Friday, April 3, 2020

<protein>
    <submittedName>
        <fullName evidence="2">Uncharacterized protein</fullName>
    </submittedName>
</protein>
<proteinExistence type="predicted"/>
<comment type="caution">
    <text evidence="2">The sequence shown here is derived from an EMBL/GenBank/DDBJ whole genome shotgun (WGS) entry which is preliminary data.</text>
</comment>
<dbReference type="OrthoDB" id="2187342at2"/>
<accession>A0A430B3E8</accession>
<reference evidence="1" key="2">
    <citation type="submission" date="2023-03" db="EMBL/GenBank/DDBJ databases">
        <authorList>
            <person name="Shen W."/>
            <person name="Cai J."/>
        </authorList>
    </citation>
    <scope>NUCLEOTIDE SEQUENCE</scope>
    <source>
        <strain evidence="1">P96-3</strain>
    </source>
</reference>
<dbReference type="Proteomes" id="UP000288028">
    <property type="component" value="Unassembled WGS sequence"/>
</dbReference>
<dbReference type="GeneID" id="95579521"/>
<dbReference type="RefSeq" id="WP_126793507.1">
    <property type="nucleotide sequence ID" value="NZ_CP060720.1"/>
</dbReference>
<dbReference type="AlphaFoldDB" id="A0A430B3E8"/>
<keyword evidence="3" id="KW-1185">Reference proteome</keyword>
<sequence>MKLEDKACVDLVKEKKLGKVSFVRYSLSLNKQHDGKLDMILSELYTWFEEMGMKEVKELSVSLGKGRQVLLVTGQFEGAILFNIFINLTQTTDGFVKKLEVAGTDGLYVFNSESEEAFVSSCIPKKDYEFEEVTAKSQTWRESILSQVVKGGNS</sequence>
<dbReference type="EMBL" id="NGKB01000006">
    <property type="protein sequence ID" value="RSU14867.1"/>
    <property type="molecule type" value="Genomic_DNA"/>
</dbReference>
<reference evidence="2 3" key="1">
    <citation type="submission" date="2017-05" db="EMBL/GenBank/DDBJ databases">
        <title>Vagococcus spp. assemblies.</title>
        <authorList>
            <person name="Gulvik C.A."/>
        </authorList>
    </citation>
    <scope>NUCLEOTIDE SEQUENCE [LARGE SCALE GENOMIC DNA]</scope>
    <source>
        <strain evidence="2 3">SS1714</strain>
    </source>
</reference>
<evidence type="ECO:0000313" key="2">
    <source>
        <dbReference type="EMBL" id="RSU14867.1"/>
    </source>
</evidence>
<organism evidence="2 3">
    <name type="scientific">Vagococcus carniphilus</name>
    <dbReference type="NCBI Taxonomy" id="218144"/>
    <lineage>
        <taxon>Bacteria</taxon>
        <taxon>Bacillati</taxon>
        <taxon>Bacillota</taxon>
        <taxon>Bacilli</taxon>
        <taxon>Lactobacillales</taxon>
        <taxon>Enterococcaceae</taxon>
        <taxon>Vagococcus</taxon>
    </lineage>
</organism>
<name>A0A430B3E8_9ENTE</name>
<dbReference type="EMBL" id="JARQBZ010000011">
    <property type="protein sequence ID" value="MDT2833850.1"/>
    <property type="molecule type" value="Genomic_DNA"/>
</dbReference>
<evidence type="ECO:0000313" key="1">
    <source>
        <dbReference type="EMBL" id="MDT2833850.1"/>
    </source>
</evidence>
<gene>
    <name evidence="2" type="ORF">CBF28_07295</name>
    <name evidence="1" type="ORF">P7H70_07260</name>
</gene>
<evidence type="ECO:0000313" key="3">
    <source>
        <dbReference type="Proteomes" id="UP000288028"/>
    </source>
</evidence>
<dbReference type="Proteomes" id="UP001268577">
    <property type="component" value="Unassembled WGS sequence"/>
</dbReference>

To Kill a Mockingbird, a classic novel written by Harper Lee, is focused on racism that takes place in Maycomb, Alabama during the 1930s, where African Americans were segregated by white men. Harper Lee said that the Scottsboro trial, which was a trial that started because of discrimination, inspired her on writing To Kill a Mockingbird. Despite the differences between the Scottsboro Boys and To Kill a Mockingbird, both of them had an impact on the racial implications and laws of the south. The Scottsboro Trials was a sad tragedy that took place in Alabama during the 1930s. While nine black youth, ages from 13 to 21, were on a train heading to Memphis, Tennessee to find a job, a fight between the nine black youths and a group of white men started. After the white men were kicked out of the train, they reported what had happened to a stationmaster, and the station master stopped the train at a town called Paint Rock. We will write a custom essay sample on Parallels between Scottsboro and Maycomb or any similar topic specifically for you Do Not WasteYour Time HIRE WRITER Only 13.90 / page After the train stopped, a group of policed jumped on the train and arrested the nine black youths. When they are caught on the train, two white women, dressed in menÃ¢â¬â¢s clothes, were found hiding on the train. Then the two white women accused the nine black youths raping them without any evidence. Because raping in 1930s in the Deep South was a big crime, so many trials started. At the end, every one of the Scottsboro Boys were sentenced to death except for the youngest one, Roy Wright, who was 13 years old. The reason why the jurors did not sentence him to death is because of his age. Although he was not sentenced to death, he was still sentenced for spending his life time in jail (The Scottsboro Case (1931)) (Lanset). Maycomb, Alabama is the main setting that the book, To Kill a Mockingbird, took place. Maycomb and the Scottsboro Trials are similar because they both relate to the discrimination between African Americans and white men. It was Tom Robinson, who was accused of rape by a white woman, just as the Scottsboro Boys was, and he was sentenced guilty by all-white juries even though he did nothing wrong. Although he wasnÃ¢â¬â¢t sentenced to death, he was still killed by jail guards who shot seventeen bullets at him just because he tried to escape. To Kill a Mockingbird and the Scottsboro Boys are similar because Harper Lee based her story on the Scottsboro Trials. The first case took place during April 1931, and it was taken to the juries around three pm. For less than two hours, the juries announced the verdict, death penalty; after the crows outside heard it, they yelled of approval. Also, the juries also warned people who were in the courthouse that there must be no demonstration staged after the verdict, so the people in the courtroom just applauded, while people outside cheered wildly. The second trial that was held on April 8th, for eighteen-year-old Haywood Patterson. Then the jury announced a verdict of death penalty within three hours. The third case was tried with five boys; Olin Montgomery, who was seventeen and nearly blind, Andy Wright (18 years old), Eugene Williams (17 years old), Willie Robeson (17 years old), and Ozie Powell, who was 16 years old. During this trial, Willie RObeson was suffering from a bad venereal disease, so it was pretty much impossible to rape somebody with that disease. However, the case went to the jury at four pm, and next morning, the verdict was still a death penalty. During the trials, Governor Benjamin Miller even sent the Alabama National Guard to Scottsboro to prevent a death sentence, but at the end, eight of the Scottsboro Boys were still sentenced to death, except for the youngest one, Roy Wright. Although Roy Wright wasnÃ¢â¬â¢t sentenced to death, he was still sentenced to be in jail for his whole life (Linder) (Salter). All the trials of Scottsboro started pretty much because of discrimination. On June 22, 1933, Jude James Horton was convinced that Victoria Price was lying because all her stories were inconsistent; also, she had no witnesses and medical evidences for her claims too. Another person, Dr. Lynch, who asked to talk to Horton privately, said that the girls were lying too. As a result, Judge Horton took his verdict of death penalty back, and announced that there will be a new trial. Attorney General Knight also promised that there would be evidences for Victoria PriceÃ¢â¬â¢s rape story; Orville Gilley, a white boy on the train agreed to testify for the prosecution. William Callahan, a judge whose age is about 75, was going to participate in Haywood PattersonÃ¢â¬â¢s next trial on November 1933. During the trial, Judge Callahan cut off all the questions about Victoria PriceÃ¢â¬â¢s chastity, character, and reputation. Also, when Leibowtiz queried Price about her probability of having sex with someone other than a Scottsboro Boy, Judge Callahan stopped him. He did these because he wanted to debunk this event off the AmericanÃ¢â¬â¢s newspaper. Similarly to the Scottsboro trials, Tom RobinsonÃ¢â¬â¢s trial in To Kill a Mockingbird also started because of discrimination. Mayella wanted to protect her dad, so she accused Tom, an African American, of raping her. She accused a black guy because she knew that in a fight, white men always win (Linder). The Scottsboro Trials incident had impacted the communityÃ¢â¬â¢s racial climate and the ideologies during the 1930s. Firstly, it had forced the country to look back to their racial practices although white men disliked black men. Secondly, the African Americans changed from republicans to democratic community. Thirdly, the Scottsboro Trials made black men realize how badly the white men were treating them. For example, racial practices and how they were looked upon by law. Lastly, it also changed the way the legal system of the United States is viewed. Because of the Scottsboro Boys, the African Americans learned to fight for their rightsÃ¢â¬ ¦ (Ross) (Scottsboro Boys Hist2081) The discrimination between African Americans and white men was the reason why the Scottsboro Trials and the trial in To Kill a Mocking happened. Although black men lost in their trials, they later realize their power, and started to fight for their rights. The Scottsboro Trial is an event that impacted the whole world, especially America, making them realize several things they had done wrong, and to never repeat it again.